The group, called the Ada Initiative, was set up in February, jointly by Linux kernel developer and consultant Valerie Aurora and Sydneysider Mary Gardiner, an academic and a long-time member of Australia's free and open source software community.
AdaCamp is aimed mainly at women and is timed so that delegates who will be arriving from abroad to attend the 13th Australian national Linux conference, which is scheduled to be held in the Victorian regional town of Ballarat from January 16 to 20, can also attend if they are so inclined.
Aurora told iTWire that an in-person event was being organised for the same reasons as all conferences: "to make progress quickly on difficult problems, to share knowledge, and to network with each other. As is standard practice, AdaCamp is funded entirely by outside donations made specifically to support it.
"My best example of the importance of meeting in person is the Linux file systems workshop. I organised the first one in 2007, and it was amazing how much progress we made on long-standing arguments and open problems in just two days. The workshop was a huge success and has run every year since then.
"The biggest change I noticed in discussion is that someone would describe a solution, and then everyone in the room would nod their heads in unison - then we knew we could all get behind the solution as a community.
"But on a mailing list, you'd only hear from the one person who didn't know much about the problem (and) who wanted to play devil's advocate, and we'd never get anywhere on the problem. I like to say, 'On the internet, no one can see you nod'."
Since the Initiative was set up, it has organised funding from several sources, including Linux Australia, to ensure that both the co-founders can be paid for their efforts.
It has also made a first draft of what it calls Ada's Advice - a guide to resources for women either in, or aspiring to join, FOSS projects; planned Ada's Careers, a career development community, advised several organisations on PR incidents and how to attract women; and written and encouraged adoption of a formal anti-harassment policy for all FOSS conferences.
However, when a policy goes into too much detail, there is always the danger that people could be lulled into thinking that one could legislate for everything and that it will work out fine thereafter.
I pointed out to Aurora that things could well come to the point where if I - as a journalist - found a talk at a conference to be really useless and criticised it in no uncertain way, that could be well interpreted as being intimidatory.
She responded: "I think conferences are doing a good job of only using policies for the most egregious problems. I haven't seen any tendency towards increasing the amount of 'legislation'. The way conference organisers usually deal with a boring talk is that they take it into consideration next year if the same speaker applies again with another talk that sounds boring."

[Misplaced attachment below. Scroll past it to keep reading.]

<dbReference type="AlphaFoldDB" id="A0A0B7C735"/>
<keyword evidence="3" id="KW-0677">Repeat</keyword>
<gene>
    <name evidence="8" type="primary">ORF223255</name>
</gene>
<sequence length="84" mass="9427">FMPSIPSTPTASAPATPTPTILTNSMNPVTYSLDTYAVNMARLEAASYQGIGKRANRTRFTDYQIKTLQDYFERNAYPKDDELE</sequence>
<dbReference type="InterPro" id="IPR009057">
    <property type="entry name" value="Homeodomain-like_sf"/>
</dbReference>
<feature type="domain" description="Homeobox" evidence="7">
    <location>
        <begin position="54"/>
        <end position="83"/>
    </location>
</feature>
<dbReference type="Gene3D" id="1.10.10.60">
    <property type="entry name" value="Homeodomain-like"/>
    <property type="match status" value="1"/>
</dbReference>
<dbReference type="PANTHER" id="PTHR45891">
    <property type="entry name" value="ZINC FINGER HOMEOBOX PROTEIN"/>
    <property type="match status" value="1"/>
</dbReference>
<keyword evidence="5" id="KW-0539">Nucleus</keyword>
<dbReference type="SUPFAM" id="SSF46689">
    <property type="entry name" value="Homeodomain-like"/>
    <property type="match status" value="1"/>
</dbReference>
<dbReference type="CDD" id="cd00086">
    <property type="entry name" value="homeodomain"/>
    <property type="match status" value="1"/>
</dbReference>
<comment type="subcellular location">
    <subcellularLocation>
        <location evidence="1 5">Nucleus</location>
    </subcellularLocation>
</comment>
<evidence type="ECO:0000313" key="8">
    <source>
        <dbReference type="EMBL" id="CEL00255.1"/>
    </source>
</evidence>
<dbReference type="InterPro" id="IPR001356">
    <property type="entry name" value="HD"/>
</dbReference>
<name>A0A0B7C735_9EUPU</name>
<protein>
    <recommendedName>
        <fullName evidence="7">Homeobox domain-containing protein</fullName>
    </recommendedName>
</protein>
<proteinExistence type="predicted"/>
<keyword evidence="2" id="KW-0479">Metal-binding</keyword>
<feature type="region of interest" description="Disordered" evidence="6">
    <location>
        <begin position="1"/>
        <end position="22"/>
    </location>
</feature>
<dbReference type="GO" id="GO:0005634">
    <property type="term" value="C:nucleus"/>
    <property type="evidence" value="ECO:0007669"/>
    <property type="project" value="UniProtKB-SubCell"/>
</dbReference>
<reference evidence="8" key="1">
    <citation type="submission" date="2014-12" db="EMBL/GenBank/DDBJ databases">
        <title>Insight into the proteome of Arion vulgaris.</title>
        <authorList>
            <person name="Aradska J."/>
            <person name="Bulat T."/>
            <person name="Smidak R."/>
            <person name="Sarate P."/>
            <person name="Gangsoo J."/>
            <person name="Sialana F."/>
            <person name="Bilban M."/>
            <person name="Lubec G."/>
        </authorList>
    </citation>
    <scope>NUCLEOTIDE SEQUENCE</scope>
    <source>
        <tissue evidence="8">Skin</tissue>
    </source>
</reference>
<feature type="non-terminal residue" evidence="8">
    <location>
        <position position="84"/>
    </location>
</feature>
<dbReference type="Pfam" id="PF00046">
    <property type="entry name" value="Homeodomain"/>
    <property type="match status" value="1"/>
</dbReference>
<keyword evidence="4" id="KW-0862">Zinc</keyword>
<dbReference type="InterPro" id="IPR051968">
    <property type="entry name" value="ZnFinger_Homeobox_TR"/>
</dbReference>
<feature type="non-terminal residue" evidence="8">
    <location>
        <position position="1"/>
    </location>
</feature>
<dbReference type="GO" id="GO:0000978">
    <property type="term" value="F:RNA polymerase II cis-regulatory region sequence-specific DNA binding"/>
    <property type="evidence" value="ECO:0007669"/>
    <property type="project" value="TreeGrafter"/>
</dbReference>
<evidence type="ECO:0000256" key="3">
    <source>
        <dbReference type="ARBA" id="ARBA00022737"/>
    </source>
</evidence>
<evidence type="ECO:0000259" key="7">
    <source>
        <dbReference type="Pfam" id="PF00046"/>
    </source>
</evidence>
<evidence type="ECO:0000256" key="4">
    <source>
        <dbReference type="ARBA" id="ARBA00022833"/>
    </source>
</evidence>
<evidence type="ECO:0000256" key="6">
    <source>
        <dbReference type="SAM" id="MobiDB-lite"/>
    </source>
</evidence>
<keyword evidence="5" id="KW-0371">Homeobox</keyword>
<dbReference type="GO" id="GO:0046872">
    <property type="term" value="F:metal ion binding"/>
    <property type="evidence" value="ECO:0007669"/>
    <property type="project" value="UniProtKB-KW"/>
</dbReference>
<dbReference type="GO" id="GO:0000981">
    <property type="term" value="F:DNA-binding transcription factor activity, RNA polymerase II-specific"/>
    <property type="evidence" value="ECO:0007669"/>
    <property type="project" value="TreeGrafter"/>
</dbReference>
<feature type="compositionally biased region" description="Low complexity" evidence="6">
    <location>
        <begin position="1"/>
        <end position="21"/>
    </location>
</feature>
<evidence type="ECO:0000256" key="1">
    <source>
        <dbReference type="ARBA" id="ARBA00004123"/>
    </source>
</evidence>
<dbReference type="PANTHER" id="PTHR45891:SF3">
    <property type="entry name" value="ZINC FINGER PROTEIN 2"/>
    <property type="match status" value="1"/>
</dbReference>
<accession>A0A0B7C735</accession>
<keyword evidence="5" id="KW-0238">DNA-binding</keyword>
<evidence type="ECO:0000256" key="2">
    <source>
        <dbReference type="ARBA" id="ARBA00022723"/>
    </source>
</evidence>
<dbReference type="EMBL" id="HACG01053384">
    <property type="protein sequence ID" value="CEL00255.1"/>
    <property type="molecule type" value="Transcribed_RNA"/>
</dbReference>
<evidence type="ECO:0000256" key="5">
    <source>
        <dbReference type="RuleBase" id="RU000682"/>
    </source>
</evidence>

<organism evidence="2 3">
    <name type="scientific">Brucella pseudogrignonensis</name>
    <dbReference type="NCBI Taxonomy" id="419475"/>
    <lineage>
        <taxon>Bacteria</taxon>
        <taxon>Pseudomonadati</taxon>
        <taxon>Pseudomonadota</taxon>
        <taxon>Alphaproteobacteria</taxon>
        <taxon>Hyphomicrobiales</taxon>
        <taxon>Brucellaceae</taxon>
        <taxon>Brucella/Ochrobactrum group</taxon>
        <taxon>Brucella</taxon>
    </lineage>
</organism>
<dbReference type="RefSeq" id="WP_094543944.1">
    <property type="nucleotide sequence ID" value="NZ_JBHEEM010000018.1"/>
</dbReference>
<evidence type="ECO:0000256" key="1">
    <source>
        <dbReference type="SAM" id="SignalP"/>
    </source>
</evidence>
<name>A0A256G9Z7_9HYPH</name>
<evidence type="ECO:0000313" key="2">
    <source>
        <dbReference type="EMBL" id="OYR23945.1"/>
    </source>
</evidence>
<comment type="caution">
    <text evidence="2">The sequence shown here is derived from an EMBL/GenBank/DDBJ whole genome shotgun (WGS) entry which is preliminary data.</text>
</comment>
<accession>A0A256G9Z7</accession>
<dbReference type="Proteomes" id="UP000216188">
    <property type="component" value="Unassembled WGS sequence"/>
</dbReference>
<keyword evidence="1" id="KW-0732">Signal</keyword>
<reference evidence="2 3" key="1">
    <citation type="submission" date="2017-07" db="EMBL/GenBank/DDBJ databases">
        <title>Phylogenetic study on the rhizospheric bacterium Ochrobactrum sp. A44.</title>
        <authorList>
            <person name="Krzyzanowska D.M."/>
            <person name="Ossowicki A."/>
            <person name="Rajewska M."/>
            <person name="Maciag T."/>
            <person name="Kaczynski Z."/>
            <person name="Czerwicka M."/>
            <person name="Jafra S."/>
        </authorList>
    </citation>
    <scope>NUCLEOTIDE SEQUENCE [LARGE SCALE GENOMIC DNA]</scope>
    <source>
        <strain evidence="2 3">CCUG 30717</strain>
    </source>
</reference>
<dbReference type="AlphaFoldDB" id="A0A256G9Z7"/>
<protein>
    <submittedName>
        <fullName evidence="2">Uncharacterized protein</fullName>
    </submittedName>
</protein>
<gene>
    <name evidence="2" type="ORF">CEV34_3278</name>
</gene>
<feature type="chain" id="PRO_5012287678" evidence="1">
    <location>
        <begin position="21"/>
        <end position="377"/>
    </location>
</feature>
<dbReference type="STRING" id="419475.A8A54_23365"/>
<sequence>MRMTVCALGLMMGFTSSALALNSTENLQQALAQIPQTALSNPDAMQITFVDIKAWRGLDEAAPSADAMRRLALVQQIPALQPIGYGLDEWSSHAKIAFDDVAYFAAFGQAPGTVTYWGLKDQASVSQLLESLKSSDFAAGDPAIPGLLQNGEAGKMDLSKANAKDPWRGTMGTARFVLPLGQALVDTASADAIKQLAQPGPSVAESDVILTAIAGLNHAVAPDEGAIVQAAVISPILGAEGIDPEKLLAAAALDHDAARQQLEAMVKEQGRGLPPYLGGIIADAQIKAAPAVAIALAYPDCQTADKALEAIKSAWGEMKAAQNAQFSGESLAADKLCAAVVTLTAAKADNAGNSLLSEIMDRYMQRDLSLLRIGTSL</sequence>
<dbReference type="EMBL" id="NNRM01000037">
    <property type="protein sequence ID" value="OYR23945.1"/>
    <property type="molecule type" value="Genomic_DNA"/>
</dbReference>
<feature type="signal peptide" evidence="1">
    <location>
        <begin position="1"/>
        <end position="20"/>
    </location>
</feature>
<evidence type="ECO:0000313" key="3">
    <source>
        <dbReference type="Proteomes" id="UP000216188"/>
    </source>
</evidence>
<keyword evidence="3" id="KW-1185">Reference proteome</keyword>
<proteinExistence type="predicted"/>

I also pointed out, having had to complain once at a conference myself, that it appeared that it was not only the complaint that mattered; who was doing the complaining seemed to matter more.
"I can't comment on a specific situation in which I have no particular insight," Aurora responded. "Having a written policy makes it more obvious when one person is being treated differently than another unfairly.
"For example, more famous or well-known speakers have occasionally made it clear they don't think the rules apply to them, only less important people. Conference organisers so far have responded by applying their rules equally, as far as I've seen."
She said there had been specific cases of harassment where advice had been sought from the Ada Initiative.
"We've been called in to give advice on specific cases of harassment - so far there hasn't been any doubt in the minds of the organisers about what constitutes harassment. We point them at documentation of past incidents, like the Geek Feminism Timeline of Sexist Incidents in Geek Communities, and share our knowledge about how people have reacted in the past to various responses.
"For example, a faux apology never works, but a genuine and honest apology usually ends the story quickly and positively. Occasionally they ask us to help write a policy for future events, but usually they write their own, based on one of the dozens currently in use.
She said organisers could find themselves in a very difficult position if they were involuntarily associated with opinions with which they disagreed.
"In our experience, they handle it with grace and a great deal of serious internal discussion. Linux Australia, for example, has been working with all deliberate speed for nearly a year now on its policies.
O'Reilly Media is also taking the subject very seriously and working hard on its policies."